FIG. 6 shows a mechanism related to the retainer 14 and the rack member 28. An output shaft 33 rotated through reduction gearing (not shown) by the drive motor 16 is rotatably supported from the motor support 15 downwardly, the output shaft 33 having an output gear 34 fixed thereto. A pivot pin 36 is rigidly coupled to the underside of the motor support 15. An intermediate gear 35 which engages with the output gear 34 is pivotally mounted around the pivot pin 36. The rack teeth 29 of the above-described rack member 28 are engaged with the intermediate gear 35 to thereby convert the rotational movement of the output shaft 33 to the linear reciprocating movement of the rack member 28.

FIG. 7 shows a state where the above-described output gear 34, intermediate gear 35 and the rack member 28 are engaged with each other. As axial through-hole 37 is formed in the center of the intermediate gear 35. The intermediate gear 35 is composed of an inner annular portion 38 and an outer annular portion 39 axially spaced from each other. The inner and outer annular portions 38 and 39 are connected through three bifurcated portions 40. With such a construction, the intermediate gear 35 has a resiliency in the radial direction.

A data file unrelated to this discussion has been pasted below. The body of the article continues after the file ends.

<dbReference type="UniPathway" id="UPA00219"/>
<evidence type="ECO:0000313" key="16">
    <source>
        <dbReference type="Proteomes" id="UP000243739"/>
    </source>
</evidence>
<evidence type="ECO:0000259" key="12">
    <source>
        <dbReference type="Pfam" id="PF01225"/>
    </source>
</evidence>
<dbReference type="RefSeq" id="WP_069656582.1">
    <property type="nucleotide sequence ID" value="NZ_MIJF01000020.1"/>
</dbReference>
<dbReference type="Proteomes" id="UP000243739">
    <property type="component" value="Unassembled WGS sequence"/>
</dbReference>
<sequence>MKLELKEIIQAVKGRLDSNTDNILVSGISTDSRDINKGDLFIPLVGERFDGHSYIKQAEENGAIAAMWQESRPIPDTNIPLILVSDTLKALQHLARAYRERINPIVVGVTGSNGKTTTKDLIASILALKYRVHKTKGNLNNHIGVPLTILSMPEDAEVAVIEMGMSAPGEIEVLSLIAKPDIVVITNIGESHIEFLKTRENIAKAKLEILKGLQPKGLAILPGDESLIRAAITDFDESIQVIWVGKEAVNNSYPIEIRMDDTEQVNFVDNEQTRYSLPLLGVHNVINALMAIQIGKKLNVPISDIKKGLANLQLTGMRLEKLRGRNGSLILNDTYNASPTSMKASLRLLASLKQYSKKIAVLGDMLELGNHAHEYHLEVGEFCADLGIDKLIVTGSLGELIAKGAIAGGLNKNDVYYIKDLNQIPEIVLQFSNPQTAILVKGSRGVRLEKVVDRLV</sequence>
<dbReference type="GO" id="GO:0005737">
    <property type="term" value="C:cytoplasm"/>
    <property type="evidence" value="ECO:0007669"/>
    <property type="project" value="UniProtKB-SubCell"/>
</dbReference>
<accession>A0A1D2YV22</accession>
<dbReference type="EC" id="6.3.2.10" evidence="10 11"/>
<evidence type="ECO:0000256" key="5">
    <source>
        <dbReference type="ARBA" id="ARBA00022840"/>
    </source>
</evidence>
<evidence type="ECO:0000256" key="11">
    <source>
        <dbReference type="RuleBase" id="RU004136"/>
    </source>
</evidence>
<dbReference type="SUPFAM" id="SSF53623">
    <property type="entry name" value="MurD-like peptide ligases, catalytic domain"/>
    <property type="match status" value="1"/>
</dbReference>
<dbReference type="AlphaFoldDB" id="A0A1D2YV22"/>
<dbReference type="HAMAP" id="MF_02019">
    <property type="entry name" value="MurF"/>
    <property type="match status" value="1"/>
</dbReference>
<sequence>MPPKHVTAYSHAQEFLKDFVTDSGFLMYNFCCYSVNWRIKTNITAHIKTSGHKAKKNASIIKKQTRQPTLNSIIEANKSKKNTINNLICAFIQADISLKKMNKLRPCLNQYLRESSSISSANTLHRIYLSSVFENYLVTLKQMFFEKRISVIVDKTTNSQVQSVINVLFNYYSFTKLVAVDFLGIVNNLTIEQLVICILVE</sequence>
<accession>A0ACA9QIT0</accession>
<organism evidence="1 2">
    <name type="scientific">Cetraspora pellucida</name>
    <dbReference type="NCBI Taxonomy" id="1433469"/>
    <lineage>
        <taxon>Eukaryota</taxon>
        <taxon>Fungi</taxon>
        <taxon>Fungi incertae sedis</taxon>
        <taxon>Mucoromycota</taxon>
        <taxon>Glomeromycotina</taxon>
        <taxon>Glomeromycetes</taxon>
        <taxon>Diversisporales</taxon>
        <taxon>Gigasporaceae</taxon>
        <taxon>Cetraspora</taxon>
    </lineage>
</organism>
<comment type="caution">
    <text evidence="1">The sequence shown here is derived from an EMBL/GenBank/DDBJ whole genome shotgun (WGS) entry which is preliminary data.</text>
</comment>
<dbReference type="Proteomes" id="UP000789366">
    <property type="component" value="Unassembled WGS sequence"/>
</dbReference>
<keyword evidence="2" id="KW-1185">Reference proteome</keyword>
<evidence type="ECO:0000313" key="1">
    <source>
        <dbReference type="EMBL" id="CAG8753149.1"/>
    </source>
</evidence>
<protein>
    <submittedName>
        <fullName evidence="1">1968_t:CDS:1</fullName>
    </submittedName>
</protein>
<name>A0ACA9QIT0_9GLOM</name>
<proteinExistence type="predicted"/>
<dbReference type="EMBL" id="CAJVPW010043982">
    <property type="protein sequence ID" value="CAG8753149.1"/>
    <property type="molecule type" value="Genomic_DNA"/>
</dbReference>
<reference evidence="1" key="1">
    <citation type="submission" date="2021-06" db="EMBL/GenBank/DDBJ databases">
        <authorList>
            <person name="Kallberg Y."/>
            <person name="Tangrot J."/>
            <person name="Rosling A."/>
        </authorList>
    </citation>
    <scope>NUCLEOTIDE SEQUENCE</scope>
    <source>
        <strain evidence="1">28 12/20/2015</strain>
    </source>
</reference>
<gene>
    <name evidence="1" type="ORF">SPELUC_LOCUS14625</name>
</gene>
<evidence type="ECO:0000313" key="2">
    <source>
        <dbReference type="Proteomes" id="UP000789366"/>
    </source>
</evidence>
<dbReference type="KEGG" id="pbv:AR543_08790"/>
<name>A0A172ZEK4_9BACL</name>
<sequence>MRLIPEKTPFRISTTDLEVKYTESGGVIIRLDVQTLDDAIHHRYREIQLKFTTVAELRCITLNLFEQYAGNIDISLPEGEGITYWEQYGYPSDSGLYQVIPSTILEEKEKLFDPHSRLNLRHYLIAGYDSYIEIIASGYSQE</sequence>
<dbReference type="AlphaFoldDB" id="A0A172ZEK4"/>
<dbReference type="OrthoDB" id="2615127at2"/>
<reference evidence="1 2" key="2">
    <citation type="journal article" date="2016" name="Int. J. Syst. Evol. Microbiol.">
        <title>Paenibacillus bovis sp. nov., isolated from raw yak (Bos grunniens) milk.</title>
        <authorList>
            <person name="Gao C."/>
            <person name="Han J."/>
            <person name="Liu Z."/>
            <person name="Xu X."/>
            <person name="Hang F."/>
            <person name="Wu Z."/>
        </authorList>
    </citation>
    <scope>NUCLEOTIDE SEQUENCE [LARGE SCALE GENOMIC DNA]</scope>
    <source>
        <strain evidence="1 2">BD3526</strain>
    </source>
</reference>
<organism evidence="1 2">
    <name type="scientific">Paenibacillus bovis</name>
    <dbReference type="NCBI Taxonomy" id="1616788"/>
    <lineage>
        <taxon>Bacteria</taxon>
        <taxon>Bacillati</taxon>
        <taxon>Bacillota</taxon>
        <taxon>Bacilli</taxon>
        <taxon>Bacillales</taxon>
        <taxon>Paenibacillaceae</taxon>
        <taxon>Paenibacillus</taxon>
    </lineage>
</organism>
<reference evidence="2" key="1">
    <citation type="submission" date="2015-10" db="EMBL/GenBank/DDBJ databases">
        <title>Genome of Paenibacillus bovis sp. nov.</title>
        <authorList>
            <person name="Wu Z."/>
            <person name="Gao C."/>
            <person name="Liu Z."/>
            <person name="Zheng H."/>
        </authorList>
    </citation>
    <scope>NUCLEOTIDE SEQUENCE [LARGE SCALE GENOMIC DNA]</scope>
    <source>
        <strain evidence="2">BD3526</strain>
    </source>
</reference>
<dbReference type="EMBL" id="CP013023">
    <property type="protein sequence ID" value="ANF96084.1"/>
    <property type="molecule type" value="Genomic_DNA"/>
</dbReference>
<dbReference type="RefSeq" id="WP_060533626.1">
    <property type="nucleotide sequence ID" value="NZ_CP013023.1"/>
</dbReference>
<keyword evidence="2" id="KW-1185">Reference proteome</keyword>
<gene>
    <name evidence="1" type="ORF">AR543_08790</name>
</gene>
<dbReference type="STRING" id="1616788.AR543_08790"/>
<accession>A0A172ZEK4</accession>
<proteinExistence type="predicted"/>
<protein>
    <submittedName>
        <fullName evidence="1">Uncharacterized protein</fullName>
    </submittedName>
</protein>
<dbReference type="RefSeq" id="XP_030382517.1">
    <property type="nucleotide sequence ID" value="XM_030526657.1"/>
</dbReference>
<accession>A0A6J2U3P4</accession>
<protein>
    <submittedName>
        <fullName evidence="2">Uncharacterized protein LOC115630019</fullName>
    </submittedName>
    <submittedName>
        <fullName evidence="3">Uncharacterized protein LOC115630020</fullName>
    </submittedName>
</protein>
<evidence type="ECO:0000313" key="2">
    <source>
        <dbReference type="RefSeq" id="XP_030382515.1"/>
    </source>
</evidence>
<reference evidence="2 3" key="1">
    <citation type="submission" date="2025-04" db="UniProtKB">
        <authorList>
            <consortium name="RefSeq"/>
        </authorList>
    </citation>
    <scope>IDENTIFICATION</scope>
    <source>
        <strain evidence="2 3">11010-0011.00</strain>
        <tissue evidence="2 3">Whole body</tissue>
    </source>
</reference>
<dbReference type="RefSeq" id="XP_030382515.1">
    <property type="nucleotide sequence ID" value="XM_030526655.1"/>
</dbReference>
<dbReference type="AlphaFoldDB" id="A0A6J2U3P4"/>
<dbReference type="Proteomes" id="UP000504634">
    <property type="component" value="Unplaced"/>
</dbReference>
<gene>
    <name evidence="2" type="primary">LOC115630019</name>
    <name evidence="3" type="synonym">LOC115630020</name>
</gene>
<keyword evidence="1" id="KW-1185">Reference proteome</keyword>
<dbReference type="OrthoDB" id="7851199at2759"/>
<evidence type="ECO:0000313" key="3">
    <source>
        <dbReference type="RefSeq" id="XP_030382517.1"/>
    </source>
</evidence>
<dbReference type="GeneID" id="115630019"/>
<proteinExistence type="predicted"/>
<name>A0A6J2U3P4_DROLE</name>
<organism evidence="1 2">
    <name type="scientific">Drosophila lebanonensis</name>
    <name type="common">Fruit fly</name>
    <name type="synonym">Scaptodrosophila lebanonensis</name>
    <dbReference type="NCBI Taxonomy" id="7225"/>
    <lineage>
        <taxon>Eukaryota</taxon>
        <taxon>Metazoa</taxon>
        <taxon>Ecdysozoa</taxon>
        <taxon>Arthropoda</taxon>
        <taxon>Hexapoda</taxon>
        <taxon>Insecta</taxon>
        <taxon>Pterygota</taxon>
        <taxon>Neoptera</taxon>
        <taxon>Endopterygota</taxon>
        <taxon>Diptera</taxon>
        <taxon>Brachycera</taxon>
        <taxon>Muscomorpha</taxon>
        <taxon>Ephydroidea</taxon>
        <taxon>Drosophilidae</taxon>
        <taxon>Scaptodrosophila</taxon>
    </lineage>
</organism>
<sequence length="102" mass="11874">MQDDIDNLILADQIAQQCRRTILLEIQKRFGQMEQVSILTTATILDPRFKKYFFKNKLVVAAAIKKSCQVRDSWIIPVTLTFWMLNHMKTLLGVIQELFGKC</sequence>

FIG. 8 shows a relationship between the retainer 14 and the bearings 17. A plurality of rectangular windows 41 are formed at predetermined intervals in the restriction plate 18 disposed on one side of the retainer 14. Edge portions 42 and 43 each having tapered ends are formed at the upper and lower peripheries of each window 41. The above-described upper edge portions 42 are fixed to the restrictor plate 18 but the lower edge portions 43 are formed so as to have resiliency to thereby be capable of increasing or decreasing the area of the opening area of the window 41. The above-described bearings 17 are formed in the cylinders. Projections 44 are formed on the planar surfaces thereof in order to prevent the removal of the cylindrical bearing. With respect to the dimensional relationship between the window 41 and the bearings 17, the distance between the right and left walls of the window 41 is somewhat greater than the diameter of one of the bearings 17.